Two rulings in separate cases by the Court of Federal Claims helped clarify how penalties involving partnerships are imposed and defended against at the partnership and partner levels.
Because partnerships are flow-through entities, contested partnership items were formerly litigated at the partner level. This approach, however, led to repetitive legal proceedings and occasional conflicting decisions. Congress tried to prevent these problems by requiring partnership items to be considered and litigated in a single partnership-level proceeding (IRC § 6221). This measure, however, hasn’t dispelled all confusion, especially concerning the boundaries between a unified partnership proceeding and individual partner defenses.
In Stobie Creek Investments LLC v. U.S. , the Court of Federal Claims declined to determine the applicability of partner-level defenses to the imposition of a negligence penalty in partnership-level proceedings. In Jade Trading LLC v. U.S. , the same court denied a motion by Jade’s managing member and tax matters partner, Sentinel Advisors LLC, to reconsider the court’s earlier imposition of a negligence penalty at the partnership level. (For the underlying decision in the latter case, see 100 AFTR2d 2007-5591 and “ Tax Matters: Economic Substance Prevails Against Another Son of BOSS,” JofA, March 08, page 71.) Both cases involved foreign currency option spreads that the IRS deemed tax-avoidance shams.
In Stobie Creek , the taxpayer argued in a pretrial motion that the court could save time, effort and money by considering partner-level defenses against negligence penalties at the same time it considered partnership-level defenses. Unfortunately for the taxpayer, however, the regulations are very clear. The partnership-level proceeding may consider only partnership items and partnership defenses. Partnerlevel penalty defenses must be considered in a separate partner-level refund suit. The regulations (principally Treas. Reg. § 301.6221-1) are a reasonable implementation of the Code and are not invalidated by the taxpayer’s rational arguments, the court said.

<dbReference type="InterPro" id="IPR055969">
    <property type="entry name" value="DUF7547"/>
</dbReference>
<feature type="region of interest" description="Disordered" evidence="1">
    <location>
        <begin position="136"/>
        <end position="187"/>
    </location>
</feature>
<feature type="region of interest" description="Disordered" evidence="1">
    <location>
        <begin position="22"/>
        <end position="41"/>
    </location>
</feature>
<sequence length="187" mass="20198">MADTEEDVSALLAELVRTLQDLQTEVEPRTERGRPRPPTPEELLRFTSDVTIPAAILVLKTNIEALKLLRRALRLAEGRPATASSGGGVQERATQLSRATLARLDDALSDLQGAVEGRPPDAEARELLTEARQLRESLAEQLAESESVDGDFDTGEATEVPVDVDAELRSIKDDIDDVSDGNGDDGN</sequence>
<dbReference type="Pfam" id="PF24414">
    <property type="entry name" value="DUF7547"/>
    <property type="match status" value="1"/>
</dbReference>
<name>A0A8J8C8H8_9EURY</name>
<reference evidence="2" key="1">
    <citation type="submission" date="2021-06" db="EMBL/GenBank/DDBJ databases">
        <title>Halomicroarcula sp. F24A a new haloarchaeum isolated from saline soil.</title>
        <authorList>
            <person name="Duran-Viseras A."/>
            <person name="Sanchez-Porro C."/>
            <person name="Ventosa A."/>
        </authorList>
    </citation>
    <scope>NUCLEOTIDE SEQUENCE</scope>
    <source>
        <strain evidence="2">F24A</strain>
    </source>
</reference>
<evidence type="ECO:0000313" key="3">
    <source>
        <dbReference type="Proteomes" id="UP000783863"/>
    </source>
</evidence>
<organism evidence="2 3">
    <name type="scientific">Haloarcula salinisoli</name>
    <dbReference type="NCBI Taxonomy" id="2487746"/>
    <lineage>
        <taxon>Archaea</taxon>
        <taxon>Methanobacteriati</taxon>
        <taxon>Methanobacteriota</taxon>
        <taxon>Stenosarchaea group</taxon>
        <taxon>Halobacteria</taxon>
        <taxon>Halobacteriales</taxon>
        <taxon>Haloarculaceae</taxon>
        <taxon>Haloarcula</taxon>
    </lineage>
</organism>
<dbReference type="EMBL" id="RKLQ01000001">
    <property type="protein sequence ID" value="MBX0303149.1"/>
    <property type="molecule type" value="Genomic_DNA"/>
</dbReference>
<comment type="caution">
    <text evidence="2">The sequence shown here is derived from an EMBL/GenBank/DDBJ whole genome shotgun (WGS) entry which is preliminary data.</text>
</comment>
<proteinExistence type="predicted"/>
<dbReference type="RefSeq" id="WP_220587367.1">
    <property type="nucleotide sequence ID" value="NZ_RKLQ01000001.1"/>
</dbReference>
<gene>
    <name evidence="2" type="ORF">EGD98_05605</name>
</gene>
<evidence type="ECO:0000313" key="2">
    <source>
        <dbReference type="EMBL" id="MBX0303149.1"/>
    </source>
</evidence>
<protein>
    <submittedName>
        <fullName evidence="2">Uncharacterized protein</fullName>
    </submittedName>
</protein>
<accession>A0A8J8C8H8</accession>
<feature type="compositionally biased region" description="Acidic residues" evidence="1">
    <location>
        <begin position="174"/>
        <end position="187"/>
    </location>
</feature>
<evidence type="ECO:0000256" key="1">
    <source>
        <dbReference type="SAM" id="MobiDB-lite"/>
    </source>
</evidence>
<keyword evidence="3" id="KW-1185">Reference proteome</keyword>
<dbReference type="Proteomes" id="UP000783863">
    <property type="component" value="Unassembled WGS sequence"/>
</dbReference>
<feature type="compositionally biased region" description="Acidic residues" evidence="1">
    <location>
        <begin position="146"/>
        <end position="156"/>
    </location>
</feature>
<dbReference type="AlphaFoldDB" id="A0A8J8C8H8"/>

In Jade Trading, Sentinel pointed out that the disputed amounts were partners’ outside basis in their membership interests in the LLC not reported on the partnership return. Therefore, it argued, Sentinel was not negligent and its conduct irrelevant, because it neither reported the erroneous item nor claimed tax losses deriving from it. The court acknowledged that the penalty is normally assessed at the partner level based on errors in the partnership return. But as the only partner involved in marketing and implementing the transaction that enabled the claimed tax losses, Sentinel played a major role in facilitating them, the court said. Therefore, its conduct was deemed relevant and sufficient to support a partnership-level negligence penalty. The court also pointed out that the Tax Code is silent on whose negligence may be assessed at the partnership level, not restricting responsibility to partners with inaccurate returns.
Taken together, the cases demonstrate that while partner and partnership items are generally considered separately, penalties can be imposed upon a partnership for erroneous items reflected only on partners’ returns.
Stobie Creek Investments LLC v. U.S., 101 AFTR2d 2008-1151
Jade Trading LLC v. U.S., 101 AFTR2d 2008-1411
Prepared by Edward J. Schnee, CPA, Ph.D., Hugh Culverhouse Professor of Accountancy and director, MTA program, Culverhouse School of Accountancy, University of Alabama, Tuscaloosa.